In a good season, a family would prepare 400-500 pounds of sugar.
Strawberries, raspberries, blueberries, chokecherries, and cranberries were also a staple food source.
An Ottawa infant was placed in the cradleboard shortly after birth and the cradleboard was used for the child until it was weaned from the mother, often at about three years of age.
Land Ownership and Houses
While land was not owned by individuals in the European sense of land ownership, individual families did hold the hunting and gathering rights to a particular area of land. They gave up their rights when the land was no longer used.
The Ottowa lived in palisaded villages similar to those used by the Huron. Villages were located near river banks or lake shores. Since the women did the farming, they formed the core of the year-round residents. The men would travel as far as 75-100 miles in search of game.
There were two kinds of houses. There was a permanent long house (o-na-ge-ho-g-ameg) which was constructed with an ironwood post framework and horizontal elmwood pieces. These houses were covered with birch bark.
The permanent houses were 10-20 feet wide and 20-40 feet long. The larger houses were occupied by several families and would have a fireplace at either end.
The wigwam (wig-wa-si-ga-mi) which was a round or slightly rectangular structure made with a bent pole frame and covered with birch bark or woven mats. These dome-shaped structures were about 12 feet long and 10 feet wide. Some would have two doors.
The birch bark for the wigwams was sewn in strips about 36 inches wide and 12-18 feet in length. The raw edges were bound with cedar and sewn with basswood bark to prevent breaking and tearing. The strips were then rolled for transport. It would take 10-12 sheets to cover a wigwam.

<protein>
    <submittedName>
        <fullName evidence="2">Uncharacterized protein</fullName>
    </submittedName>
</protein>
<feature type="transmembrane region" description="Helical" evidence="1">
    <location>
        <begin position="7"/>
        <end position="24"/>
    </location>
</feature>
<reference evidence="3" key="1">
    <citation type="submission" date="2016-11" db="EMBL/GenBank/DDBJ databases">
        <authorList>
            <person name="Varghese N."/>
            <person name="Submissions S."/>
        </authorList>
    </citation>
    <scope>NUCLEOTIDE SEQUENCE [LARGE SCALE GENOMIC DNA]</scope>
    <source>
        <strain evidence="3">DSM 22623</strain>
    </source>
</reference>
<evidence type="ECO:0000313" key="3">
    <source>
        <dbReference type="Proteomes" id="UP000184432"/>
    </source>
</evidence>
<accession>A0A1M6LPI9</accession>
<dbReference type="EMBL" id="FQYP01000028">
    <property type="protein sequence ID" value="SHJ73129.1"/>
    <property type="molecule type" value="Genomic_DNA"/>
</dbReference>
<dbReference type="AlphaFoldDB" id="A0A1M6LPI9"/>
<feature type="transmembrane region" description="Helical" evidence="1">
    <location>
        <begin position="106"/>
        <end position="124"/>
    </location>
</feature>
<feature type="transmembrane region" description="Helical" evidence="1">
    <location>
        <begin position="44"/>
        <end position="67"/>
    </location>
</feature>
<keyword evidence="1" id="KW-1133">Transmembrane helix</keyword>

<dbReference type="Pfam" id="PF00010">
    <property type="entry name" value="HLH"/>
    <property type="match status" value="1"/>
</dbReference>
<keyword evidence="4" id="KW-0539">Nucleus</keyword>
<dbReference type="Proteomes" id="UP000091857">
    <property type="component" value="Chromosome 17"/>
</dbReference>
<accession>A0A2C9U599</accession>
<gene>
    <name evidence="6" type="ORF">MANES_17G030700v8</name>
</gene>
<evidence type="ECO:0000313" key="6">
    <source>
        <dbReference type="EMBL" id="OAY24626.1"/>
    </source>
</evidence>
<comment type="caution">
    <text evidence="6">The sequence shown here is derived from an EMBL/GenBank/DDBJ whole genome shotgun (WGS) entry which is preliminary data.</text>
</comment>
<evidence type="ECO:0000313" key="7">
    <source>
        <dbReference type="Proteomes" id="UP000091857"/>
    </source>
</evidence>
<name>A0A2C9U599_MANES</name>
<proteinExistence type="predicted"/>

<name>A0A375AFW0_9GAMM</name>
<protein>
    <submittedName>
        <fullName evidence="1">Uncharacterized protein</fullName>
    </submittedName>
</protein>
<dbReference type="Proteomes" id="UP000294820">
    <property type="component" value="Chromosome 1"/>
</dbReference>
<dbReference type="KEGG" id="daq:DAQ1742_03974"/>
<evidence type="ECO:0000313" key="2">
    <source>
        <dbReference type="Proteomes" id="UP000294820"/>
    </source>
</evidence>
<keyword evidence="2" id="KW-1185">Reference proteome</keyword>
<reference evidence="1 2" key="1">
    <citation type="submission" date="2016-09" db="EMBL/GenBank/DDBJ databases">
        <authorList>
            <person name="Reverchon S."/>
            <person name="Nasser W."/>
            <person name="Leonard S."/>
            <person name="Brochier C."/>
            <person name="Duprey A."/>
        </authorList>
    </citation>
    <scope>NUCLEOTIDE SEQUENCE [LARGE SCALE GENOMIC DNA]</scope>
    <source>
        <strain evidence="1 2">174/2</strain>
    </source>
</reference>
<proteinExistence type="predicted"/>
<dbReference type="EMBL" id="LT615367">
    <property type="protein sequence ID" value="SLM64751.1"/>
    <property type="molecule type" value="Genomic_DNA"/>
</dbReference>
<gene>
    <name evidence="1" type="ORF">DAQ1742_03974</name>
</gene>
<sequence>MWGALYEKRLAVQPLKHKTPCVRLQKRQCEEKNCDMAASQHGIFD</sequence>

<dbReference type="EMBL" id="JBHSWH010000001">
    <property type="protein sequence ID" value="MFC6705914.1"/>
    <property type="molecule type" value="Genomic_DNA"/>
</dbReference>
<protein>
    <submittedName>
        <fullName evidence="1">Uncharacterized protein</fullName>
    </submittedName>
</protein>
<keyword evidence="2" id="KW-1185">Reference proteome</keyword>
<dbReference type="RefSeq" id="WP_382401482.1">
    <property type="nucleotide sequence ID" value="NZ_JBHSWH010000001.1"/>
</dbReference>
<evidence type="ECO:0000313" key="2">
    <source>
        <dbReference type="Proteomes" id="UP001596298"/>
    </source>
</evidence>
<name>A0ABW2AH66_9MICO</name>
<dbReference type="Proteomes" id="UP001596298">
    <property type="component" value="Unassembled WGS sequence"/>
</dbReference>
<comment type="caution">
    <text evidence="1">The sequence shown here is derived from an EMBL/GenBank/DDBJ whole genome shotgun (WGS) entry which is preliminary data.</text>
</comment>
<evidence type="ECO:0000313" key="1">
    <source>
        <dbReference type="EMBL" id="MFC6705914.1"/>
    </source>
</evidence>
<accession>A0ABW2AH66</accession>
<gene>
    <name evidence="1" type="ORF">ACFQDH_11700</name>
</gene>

Chiefs and Leaders
Leadership power came from the Manitous or spirits and was given to individuals or to clan ancestors.
The power given to the clan was symbolized in objects in the clan bundle which related to the original vision from the Manitous. The clan chief was responsible for carrying out the ceremonies which involved the clan bundle.
Village chiefs were often the heads of the chiefly clans, but this did not mean that leadership was hereditary.
When the leading candidate from the chiefly clan was felt to be unsuitable for village leadership, the village council would meet and select a new village chief. Village chiefs could rule only by persuasion of the villagers to follow his advice. They had no power to order anyone to do anything.
War Chiefs, however, had to be obeyed during raids and battles.
Warfare consisted mainly of raids carried out by relatively small raiding parties. There were two primary reasons for these raids: (1) to avenge a slain member of the tribe, and (2) to gain personal war honors.
Warfare tended to be seasonal (war parties did not usually go out during the late fall, winter, and early spring as these were prime hunting times) and carried out at a leisurely pace. The battles were usually very short, usually only a few minutes.
The primary military strategy among the tribes in the Great Lakes area was that of surprise. War parties sought to come upon the enemy unawares. Ambushes and decoys were often a part of this stratagem.
Ottawa warriors would go into battle naked carrying a large (about 4 feet in diameter) shield made of rawhide.